"I think ultimately you can blame the voters for approving them and electing people who put
these on the ballot," said Jon Coupal of the Howard Jarvis Taxpayers Association.

When voters approved the public works bond package in 2006, the Department of Finance
projected that California's debt ratio in 2014-15 would be 6.35 percent. Finance now projects that
ratio to be 9.54 percent in 2014-15. Lockyer has pegged it at 10.16 percent, using different
assumptions.

While the projected dollar amount of annual debt service has stayed roughly the same, the 2006
projection optimistically showed California would take in $151 billion in general fund revenues
in 2014-15.

The Finance Department now projects the state will instead receive only $104.8 billion that year.

Jason Dickerson, director of state administration with the Legislative Analyst's Office, said there
is no rule of thumb for how much the state should devote to debt payments.

"If the Legislature and voters believe 9 to 10 percent is the right amount to devote to the water
bond and other debt service, that's fine," Dickerson said. "But it will mean they will have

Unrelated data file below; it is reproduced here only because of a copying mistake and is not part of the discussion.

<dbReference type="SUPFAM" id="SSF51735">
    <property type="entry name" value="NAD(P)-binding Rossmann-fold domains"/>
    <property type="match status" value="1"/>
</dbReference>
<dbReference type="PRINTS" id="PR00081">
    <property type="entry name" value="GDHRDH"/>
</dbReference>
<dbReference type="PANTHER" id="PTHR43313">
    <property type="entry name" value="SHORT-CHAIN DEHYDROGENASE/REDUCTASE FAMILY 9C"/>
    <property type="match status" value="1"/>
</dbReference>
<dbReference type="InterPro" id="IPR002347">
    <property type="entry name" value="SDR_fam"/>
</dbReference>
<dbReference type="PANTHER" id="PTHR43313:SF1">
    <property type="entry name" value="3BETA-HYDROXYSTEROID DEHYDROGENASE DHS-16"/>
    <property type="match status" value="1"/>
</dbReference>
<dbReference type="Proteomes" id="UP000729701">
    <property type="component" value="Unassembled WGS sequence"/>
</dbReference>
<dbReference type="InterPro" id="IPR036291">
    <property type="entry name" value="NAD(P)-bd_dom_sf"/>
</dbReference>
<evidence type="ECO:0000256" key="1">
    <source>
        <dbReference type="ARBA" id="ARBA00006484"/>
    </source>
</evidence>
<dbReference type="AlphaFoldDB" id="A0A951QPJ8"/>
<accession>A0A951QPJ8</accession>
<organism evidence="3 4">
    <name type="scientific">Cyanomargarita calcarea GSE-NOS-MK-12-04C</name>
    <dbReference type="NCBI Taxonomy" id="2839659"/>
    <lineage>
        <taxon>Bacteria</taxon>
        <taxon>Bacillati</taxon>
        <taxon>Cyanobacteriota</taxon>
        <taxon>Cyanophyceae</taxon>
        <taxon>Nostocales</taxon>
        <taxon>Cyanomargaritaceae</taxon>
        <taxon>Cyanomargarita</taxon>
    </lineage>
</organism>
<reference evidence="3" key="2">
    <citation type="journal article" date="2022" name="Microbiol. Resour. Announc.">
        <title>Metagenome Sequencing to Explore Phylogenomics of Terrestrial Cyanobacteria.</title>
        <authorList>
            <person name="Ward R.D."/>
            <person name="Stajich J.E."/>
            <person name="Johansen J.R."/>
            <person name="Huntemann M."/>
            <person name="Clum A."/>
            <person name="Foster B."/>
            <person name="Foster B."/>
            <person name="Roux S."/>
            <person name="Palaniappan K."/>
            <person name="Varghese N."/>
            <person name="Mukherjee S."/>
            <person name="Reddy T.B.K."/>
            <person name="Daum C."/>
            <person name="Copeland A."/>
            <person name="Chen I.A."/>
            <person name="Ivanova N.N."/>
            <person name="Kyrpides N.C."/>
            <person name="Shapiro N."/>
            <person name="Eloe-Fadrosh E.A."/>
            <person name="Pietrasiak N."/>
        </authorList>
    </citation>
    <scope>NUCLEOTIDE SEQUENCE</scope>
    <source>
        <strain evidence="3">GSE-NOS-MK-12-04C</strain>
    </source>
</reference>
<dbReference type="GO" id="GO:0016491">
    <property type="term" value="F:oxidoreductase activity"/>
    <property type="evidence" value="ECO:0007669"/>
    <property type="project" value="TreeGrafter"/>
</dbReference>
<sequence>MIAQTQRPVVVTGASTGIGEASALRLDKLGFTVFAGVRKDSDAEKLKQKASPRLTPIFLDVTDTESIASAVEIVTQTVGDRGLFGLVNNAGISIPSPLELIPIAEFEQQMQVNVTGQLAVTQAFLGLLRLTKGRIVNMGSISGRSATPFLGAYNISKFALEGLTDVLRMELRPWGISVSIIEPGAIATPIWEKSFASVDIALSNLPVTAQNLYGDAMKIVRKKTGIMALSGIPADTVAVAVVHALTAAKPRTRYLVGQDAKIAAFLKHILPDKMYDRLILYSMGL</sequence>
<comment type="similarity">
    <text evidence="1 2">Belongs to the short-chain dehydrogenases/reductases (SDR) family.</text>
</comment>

somewhat less to spend on other general fund programs."

Debt as a percentage of general fund revenues is only one measurement of a state's debt load.
Others are debt as a percentage of total personal income in California and debt per capita. In both
cases, California has a higher debt ratio than the median for the 10 most populous states, but not
as high as New York or New Jersey, according to Lockyer's Debt Affordability Report.

Proponents of infrastructure bonds say California would suffer greater consequences without
such investments.

Schwarzenegger's chief of staff, Susan Kennedy, called it a "false argument" to suggest the state
has to choose between pursuing a water bond and preserving core state services. She said
California must do both and should view water infrastructure as a necessity. Without it, she said,
residents and businesses would suffer economically as water deliveries shrink.

The governor in recent weeks has defended the bond's impact on debt load by saying California
would stagger its water borrowing. Because the state would sell only half its water bonds before
2014-15, he argues that the borrowing would add only "a little bump" to debt load before then.